What also emerges is that the "new offices" are often more cost-cutting, rather than barrier-breaking, exercises. In central London, the pressure on space because of office costs is immense: rents are as high as pounds 70 per foot per annum, with rates on top of that. Given that each employee might require 125 square feet in the office, hot-desking and teleworking are attractive financial solutions.

Nick Isles, director of development at the Employment Policy Institute, sees office flexibility as "very much the 'hire-and-fire' end of the market. Because movements are so fluid, there's much less security of contract; employees working from home often bear the costs, miss out on socialisation, and so there's minimal unionisation.

"Behavioural studies," Isles continues, "show how territorial people are, and that often gets more pronounced in the workplace. I spoke to people at BA, and asked if people really do sit at any terminals they want. They said 'no, people generally sit at their own desks'. And of course there's resistance from senior management, who want barriers, the ability to pull rank; either for reasons of efficiency or confidentiality."

Bridget Hogg, a chartered occupational psychologist with Development at Work, agrees: "I think that very few employees prefer hot-desking to having a fixed desk. Usually, employers impose this way of working to provide a desk for as many people as they can in a limited office space. The downside is the noise level, lack of privacy and a possible detrimental effect on concentration."

Working from home also has complications. "A self-employed person," says Hogg, "working from home (such as a consultant) will need to balance the solitude of working from home one day with the full glare of being in the public eye during marketing activities the next (for example, conferences, proposals to clients, and so on). It takes a special kind of person who can switch comfortably from one to the other."

The technology has also been increasingly fetishised. New products this autumn, like Nokia's exquisite chrome phone, and Apple Macintosh's sleek and stylish i-mac computer (slogan: "sorry, no beige"), show technology turning into fashionable, rather than utilitarian, accessories.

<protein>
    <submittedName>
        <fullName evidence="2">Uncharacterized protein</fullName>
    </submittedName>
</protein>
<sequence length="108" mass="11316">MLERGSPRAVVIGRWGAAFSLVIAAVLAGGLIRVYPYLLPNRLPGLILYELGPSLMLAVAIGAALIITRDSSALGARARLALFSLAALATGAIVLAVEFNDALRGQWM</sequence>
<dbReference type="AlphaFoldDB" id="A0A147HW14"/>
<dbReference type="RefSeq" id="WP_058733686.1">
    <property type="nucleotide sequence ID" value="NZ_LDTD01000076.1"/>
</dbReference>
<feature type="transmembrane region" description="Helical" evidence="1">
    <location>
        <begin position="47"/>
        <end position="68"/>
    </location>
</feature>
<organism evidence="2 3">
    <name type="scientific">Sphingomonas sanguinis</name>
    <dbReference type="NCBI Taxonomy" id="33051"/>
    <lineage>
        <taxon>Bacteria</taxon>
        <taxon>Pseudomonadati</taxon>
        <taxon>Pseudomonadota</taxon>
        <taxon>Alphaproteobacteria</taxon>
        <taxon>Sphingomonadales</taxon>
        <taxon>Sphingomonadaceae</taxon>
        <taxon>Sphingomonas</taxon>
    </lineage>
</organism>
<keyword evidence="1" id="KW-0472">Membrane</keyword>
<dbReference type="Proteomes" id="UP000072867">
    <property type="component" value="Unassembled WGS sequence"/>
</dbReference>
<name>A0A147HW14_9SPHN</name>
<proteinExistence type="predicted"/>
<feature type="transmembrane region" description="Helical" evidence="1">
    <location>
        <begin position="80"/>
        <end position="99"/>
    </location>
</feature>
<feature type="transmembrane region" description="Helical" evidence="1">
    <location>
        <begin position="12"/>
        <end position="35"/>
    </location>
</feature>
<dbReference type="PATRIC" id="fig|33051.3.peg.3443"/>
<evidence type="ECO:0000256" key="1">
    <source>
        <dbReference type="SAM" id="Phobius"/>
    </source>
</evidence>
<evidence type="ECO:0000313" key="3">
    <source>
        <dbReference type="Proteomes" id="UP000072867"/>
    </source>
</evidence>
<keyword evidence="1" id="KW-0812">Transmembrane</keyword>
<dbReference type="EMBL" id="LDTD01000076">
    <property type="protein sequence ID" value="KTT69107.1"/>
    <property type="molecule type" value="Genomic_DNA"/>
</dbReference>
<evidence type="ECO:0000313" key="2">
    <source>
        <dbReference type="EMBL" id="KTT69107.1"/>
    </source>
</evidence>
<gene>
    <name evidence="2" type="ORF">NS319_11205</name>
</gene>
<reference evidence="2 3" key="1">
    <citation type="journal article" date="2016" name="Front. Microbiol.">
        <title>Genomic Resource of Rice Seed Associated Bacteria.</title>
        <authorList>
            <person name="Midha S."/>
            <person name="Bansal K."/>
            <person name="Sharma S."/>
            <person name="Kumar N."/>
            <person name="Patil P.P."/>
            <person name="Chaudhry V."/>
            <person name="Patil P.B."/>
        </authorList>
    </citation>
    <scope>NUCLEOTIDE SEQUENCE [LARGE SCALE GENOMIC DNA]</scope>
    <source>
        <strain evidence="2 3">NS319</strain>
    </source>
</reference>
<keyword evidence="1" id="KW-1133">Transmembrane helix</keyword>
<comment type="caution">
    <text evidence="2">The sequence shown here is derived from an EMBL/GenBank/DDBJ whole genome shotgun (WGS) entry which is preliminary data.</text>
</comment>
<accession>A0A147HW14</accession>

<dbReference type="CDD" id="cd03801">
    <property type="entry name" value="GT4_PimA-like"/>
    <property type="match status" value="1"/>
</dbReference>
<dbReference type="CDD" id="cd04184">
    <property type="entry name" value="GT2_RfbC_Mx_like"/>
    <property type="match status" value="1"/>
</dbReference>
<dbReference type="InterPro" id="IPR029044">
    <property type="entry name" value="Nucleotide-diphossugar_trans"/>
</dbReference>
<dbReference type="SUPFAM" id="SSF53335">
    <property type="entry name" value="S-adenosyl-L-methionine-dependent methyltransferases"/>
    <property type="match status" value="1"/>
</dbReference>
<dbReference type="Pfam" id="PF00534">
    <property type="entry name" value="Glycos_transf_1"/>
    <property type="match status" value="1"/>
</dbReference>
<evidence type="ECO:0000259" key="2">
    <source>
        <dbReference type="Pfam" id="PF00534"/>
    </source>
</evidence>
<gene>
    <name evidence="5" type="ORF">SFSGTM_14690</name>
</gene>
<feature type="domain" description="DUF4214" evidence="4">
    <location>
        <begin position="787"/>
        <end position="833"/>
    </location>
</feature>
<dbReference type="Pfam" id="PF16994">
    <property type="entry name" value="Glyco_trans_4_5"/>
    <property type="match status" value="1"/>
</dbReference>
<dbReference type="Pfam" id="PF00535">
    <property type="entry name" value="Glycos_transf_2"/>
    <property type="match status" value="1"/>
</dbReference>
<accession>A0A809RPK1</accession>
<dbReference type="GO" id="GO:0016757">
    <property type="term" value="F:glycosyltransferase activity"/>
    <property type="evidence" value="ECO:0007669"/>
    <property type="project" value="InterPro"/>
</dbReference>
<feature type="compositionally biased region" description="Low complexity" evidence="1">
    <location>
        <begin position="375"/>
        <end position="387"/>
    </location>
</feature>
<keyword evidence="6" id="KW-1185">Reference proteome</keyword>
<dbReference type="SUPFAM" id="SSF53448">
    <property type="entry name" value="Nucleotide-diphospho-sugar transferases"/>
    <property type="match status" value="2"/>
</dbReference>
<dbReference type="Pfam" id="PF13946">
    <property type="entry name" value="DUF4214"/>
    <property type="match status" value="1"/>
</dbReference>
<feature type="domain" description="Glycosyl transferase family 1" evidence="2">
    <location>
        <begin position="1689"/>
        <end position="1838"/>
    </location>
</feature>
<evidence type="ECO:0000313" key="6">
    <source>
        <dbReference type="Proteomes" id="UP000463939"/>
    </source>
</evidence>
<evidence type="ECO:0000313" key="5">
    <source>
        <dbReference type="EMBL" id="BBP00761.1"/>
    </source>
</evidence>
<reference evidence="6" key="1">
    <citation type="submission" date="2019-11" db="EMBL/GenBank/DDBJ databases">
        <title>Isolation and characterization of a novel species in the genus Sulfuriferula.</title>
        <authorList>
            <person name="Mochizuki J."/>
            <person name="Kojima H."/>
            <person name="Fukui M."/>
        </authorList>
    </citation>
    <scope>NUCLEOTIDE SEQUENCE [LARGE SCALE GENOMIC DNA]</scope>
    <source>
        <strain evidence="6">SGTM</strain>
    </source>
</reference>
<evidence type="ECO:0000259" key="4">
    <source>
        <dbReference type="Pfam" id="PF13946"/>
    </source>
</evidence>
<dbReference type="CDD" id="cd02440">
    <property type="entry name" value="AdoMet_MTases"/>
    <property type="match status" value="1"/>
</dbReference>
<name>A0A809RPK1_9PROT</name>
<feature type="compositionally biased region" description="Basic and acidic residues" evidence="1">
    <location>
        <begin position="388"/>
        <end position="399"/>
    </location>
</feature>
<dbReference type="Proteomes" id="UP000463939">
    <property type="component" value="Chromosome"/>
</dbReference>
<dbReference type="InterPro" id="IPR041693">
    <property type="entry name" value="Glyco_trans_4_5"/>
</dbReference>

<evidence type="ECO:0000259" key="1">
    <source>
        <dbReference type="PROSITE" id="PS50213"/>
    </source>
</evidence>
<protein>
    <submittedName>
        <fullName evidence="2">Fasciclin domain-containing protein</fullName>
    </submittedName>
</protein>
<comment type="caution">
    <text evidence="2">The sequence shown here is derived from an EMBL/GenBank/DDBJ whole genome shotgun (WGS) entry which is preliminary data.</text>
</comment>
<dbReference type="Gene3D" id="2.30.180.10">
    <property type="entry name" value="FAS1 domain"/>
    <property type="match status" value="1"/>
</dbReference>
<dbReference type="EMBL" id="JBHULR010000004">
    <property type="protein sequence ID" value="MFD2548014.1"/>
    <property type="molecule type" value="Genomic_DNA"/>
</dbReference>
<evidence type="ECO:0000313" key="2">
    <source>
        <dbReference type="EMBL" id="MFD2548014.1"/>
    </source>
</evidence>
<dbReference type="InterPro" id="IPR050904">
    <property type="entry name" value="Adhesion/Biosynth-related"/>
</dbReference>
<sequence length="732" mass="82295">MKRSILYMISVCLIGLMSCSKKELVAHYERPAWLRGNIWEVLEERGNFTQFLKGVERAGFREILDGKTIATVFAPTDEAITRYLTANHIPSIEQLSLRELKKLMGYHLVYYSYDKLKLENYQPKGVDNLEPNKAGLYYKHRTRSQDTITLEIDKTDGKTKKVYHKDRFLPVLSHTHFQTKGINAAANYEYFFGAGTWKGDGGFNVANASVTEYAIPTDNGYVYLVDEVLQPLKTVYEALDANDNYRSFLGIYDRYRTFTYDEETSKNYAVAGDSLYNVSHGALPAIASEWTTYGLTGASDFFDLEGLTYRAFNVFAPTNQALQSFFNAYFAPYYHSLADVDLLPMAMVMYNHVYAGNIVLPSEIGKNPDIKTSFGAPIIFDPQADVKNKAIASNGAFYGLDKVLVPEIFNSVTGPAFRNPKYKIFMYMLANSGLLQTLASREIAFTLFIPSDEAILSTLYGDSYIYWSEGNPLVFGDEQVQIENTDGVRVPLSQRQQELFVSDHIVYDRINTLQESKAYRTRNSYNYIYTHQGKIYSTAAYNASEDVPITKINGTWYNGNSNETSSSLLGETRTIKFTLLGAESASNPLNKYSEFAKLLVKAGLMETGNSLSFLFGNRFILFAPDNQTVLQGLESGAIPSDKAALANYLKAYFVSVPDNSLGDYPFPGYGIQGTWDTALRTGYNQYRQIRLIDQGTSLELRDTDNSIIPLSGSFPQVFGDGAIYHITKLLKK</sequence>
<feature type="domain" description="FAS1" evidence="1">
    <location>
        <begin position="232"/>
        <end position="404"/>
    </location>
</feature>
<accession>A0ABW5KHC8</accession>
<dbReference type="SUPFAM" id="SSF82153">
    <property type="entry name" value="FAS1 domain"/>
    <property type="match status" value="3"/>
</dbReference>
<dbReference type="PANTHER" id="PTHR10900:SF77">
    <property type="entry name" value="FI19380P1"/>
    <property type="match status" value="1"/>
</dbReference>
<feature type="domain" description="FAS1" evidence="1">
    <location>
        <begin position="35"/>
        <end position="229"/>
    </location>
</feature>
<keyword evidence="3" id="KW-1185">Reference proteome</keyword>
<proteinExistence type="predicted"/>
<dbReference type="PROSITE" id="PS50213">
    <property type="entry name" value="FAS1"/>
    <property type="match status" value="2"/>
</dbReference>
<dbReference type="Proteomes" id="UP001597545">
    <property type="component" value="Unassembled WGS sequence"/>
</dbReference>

"Technology," says Hogg, "enables us to contact others from wherever we are - home, our office, around the world - but it causes those who use it endless stress when it goes wrong. For the self-employed it is a 'necessary evil' - and one which needs to come complete with a full support package and a friendly expert on call. Technology can cause other less obvious problems - sometimes we let technology dictate the method of our communication rather than being guided by the needs of the recipient."

For some companies, though, the flexi-office is a perfect solution. Charlie Robertson is the MD of the brand consultancy, Red Spider, a firm which started out with only a virtual office. Now, with nine full-time employees (based in, for example, New York, Glasgow and Madrid) and clients including the BBC and General Motors, the company does have a "drop-in" centre in London. "We can compete," says Robertson, "with the talent of London without having to pay the horrendous running costs. We're very slow to recruit people, because it's difficult to manage people remotely.

"It only takes one bad apple to spoil the barrel, and an employee could be out walking the dog on the heath rather than working towards client satisfaction. There are those that get it, and those that don't. But you'll find that very talented people are very independently minded, and they will want to live - and work - wherever they choose. In the end, all they need is access to a computer, a phone and an international airport."